Goodyear posts stronger-than-expected profit

Goodyear Tire & Rubber Co on Friday posted a stronger-than-expected quarterly profit as lower raw material costs and increased sales of higher-priced tires offset weakness in Europe.

Shares of the tire maker rose 3.2 percent to $13.35 in trading before the market opened.

The company also maintained its full-year financial outlook and said it was targeting additional savings of up to $100 million in Europe.

"In Europe, we are taking steps to address weak industry demand brought about by recessionary conditions that continue to impact the auto and tire industries," Chief Executive Officer Richard Kramer said in a statement.

Europe has been a weak spot for the auto industry as demand has slumped in that region. U.S. automaker Ford Motor Co on Wednesday reiterated that it expected to lose $2 billion in Europe this year.

The company reported first-quarter net income available to common shareholders of $26 million, or 10 cents a share, compared with a year-earlier loss of $11 million, or 5 cents a share.

Excluding a 37-cent loss resulting from the devaluation of the Venezuelan currency and other one-time items, Goodyear earned 45 cents a share. That was 15 cents above what analysts polled by Thomson Reuters I/B/E/S had expected.

The results benefited from a $230 million drop in raw material costs.

Goodyear's North American and Asian units reported record first-quarter operating income.

While North America's sales volumes fell by 1 million tires, the segment's operating income jumped almost 59 percent, and operating margin rose to 5.9 percent from 3.2 percent, helped by more sales of higher-priced tires.

Overall sales fell 12 percent to $4.85 billion, below the $5.1 billion analysts had expected. Volume fell 8 percent to 39.5 million tires, mostly due to the weakness in Europe.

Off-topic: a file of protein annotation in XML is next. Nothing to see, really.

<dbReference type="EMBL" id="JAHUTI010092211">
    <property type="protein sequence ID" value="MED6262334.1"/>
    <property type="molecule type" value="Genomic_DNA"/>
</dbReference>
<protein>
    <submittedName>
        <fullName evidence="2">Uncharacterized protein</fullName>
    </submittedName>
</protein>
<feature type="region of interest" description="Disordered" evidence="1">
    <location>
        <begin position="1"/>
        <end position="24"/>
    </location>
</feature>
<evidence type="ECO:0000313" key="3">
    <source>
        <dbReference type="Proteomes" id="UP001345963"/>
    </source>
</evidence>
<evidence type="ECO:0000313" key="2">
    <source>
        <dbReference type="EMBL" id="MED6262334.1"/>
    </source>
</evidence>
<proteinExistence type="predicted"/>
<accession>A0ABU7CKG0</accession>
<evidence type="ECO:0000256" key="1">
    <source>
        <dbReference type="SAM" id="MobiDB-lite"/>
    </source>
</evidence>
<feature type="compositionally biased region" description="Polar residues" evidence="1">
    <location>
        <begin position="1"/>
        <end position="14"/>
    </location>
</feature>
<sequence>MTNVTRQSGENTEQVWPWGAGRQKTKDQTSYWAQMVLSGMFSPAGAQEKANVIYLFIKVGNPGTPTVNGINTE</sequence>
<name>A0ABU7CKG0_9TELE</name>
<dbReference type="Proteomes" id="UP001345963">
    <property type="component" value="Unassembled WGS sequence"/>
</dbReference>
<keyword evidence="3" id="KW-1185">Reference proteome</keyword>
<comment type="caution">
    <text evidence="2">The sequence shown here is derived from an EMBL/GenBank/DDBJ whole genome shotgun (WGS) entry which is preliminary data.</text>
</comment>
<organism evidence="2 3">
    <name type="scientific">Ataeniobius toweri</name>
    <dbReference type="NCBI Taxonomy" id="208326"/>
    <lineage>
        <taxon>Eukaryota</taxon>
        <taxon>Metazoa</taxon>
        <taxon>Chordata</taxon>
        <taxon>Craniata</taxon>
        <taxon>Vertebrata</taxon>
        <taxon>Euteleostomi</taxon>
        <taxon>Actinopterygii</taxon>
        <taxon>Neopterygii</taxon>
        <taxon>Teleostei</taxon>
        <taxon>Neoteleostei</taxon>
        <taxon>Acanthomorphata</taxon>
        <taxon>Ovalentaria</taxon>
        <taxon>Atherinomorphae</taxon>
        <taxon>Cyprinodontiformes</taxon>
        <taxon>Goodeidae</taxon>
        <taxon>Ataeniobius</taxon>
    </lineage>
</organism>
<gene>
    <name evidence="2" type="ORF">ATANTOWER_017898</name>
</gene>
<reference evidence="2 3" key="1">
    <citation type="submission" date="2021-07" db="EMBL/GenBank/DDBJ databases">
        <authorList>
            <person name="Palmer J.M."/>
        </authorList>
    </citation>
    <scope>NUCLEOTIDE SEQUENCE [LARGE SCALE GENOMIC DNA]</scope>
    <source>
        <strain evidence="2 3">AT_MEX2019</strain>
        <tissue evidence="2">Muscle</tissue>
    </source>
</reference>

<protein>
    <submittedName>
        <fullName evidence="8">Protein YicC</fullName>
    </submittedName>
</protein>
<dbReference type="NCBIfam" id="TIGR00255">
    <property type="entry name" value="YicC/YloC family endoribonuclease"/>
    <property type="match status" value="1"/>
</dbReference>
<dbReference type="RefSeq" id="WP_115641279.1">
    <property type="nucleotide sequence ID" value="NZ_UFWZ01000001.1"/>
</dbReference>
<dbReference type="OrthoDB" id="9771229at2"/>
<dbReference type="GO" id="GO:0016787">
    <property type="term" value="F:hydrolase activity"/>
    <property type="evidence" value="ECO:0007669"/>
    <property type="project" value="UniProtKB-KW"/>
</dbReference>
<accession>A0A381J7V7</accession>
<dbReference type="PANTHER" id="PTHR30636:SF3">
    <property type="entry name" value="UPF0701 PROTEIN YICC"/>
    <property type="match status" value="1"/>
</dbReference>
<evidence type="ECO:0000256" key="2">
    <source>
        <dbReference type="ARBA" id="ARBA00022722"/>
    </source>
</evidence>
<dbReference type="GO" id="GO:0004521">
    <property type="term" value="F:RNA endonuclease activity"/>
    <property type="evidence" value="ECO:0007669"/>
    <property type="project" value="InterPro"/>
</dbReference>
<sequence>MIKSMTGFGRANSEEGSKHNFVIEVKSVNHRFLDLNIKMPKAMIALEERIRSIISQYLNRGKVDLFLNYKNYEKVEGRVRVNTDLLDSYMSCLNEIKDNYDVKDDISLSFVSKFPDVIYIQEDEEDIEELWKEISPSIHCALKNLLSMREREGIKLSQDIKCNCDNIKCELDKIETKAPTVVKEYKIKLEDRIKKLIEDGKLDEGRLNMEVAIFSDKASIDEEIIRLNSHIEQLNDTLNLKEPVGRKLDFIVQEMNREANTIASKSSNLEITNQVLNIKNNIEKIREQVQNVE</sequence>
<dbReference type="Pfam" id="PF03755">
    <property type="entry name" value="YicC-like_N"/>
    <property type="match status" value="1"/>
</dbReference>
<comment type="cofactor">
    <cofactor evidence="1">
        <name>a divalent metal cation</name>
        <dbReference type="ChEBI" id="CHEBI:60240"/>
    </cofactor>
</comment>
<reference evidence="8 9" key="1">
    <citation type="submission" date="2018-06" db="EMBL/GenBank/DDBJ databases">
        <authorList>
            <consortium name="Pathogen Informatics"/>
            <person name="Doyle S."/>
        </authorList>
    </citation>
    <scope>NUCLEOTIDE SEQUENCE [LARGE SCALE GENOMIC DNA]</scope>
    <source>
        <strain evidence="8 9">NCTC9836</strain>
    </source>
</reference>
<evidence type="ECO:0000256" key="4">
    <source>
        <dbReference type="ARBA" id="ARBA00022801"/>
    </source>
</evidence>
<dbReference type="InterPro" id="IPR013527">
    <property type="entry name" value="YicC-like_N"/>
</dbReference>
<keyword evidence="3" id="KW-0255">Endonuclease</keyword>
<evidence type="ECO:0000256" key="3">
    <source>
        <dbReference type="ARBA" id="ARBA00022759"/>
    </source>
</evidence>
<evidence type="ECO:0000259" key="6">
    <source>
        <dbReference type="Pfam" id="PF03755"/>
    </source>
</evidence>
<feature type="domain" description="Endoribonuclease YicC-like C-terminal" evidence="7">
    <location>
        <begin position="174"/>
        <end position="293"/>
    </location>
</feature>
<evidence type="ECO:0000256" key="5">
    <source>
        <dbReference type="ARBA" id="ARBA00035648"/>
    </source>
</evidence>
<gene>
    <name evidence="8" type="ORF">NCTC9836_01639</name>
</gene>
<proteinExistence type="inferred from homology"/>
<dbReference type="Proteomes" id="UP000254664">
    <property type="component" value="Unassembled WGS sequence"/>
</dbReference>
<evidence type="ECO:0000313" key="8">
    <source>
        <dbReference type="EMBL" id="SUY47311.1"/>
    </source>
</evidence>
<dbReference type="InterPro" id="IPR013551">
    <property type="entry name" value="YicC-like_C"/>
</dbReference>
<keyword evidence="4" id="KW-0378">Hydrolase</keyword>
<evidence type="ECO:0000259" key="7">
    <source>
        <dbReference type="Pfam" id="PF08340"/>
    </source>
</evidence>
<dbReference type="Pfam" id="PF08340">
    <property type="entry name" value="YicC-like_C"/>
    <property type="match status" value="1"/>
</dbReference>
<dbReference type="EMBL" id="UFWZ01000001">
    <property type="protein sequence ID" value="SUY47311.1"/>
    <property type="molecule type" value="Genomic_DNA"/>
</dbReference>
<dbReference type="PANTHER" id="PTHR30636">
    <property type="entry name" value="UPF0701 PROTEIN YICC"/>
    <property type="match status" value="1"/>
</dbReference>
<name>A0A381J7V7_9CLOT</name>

The quarter's sales reflected $364 million in lower tire unit volumes, $178 million in lower sales in other related businesses, and $115 million in unfavorable foreign currency translations.

Goodyear affirmed its full-year outlook, saying it expected segment operating income - the combined results of its four business units - to come in at $1.4 billion to $1.5 billion. In February, the Akron, Ohio-based company cut that forecast from $1.6 billion, citing weakness in the Europe automotive market and the currency devaluation in Venezuela.

The company said it was still targeting positive cash flow this year, excluding pension prefunding. It expects 2013 industry tire unit volumes to be essentially flat with last year due to the weakness in Europe.

Goodyear said it was implementing a three-point plan to return its European business to historic profit margin levels, including seeking productivity improvements of $75 million to $100 million, increasing its share in targeted market segments and seeking more growth from emerging markets.